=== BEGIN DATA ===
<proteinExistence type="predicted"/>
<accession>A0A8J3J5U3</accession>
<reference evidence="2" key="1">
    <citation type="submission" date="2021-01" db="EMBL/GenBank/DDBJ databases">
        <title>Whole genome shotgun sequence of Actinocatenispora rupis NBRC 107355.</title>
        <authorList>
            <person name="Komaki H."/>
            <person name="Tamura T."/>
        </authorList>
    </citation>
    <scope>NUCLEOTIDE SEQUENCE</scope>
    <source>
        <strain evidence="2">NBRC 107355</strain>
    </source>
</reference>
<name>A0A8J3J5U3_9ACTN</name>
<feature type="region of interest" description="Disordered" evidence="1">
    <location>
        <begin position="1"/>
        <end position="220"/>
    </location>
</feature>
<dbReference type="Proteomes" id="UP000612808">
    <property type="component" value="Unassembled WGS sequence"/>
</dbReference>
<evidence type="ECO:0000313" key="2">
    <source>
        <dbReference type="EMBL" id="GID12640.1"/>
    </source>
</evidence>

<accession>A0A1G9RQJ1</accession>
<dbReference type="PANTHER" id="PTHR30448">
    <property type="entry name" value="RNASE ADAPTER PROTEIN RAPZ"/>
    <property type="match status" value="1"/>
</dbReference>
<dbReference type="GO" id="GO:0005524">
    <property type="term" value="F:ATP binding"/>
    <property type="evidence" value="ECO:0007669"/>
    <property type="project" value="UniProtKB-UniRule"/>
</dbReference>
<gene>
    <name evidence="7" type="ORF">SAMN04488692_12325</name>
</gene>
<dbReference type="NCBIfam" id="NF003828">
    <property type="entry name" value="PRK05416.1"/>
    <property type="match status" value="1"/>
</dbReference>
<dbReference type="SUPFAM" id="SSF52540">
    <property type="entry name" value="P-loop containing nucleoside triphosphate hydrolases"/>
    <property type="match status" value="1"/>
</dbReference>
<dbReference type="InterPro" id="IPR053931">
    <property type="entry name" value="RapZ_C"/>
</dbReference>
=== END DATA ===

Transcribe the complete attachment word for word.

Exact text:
<proteinExistence type="predicted"/>
<accession>A0A8J3J5U3</accession>
<reference evidence="2" key="1">
    <citation type="submission" date="2021-01" db="EMBL/GenBank/DDBJ databases">
        <title>Whole genome shotgun sequence of Actinocatenispora rupis NBRC 107355.</title>
        <authorList>
            <person name="Komaki H."/>
            <person name="Tamura T."/>
        </authorList>
    </citation>
    <scope>NUCLEOTIDE SEQUENCE</scope>
    <source>
        <strain evidence="2">NBRC 107355</strain>
    </source>
</reference>
<name>A0A8J3J5U3_9ACTN</name>
<feature type="region of interest" description="Disordered" evidence="1">
    <location>
        <begin position="1"/>
        <end position="220"/>
    </location>
</feature>
<dbReference type="Proteomes" id="UP000612808">
    <property type="component" value="Unassembled WGS sequence"/>
</dbReference>
<evidence type="ECO:0000313" key="2">
    <source>
        <dbReference type="EMBL" id="GID12640.1"/>
    </source>
</evidence>

<accession>A0A1G9RQJ1</accession>
<dbReference type="PANTHER" id="PTHR30448">
    <property type="entry name" value="RNASE ADAPTER PROTEIN RAPZ"/>
    <property type="match status" value="1"/>
</dbReference>
<dbReference type="GO" id="GO:0005524">
    <property type="term" value="F:ATP binding"/>
    <property type="evidence" value="ECO:0007669"/>
    <property type="project" value="UniProtKB-UniRule"/>
</dbReference>
<gene>
    <name evidence="7" type="ORF">SAMN04488692_12325</name>
</gene>
<dbReference type="NCBIfam" id="NF003828">
    <property type="entry name" value="PRK05416.1"/>
    <property type="match status" value="1"/>
</dbReference>
<dbReference type="SUPFAM" id="SSF52540">
    <property type="entry name" value="P-loop containing nucleoside triphosphate hydrolases"/>
    <property type="match status" value="1"/>
</dbReference>
<dbReference type="InterPro" id="IPR053931">
    <property type="entry name" value="RapZ_C"/>
</dbReference>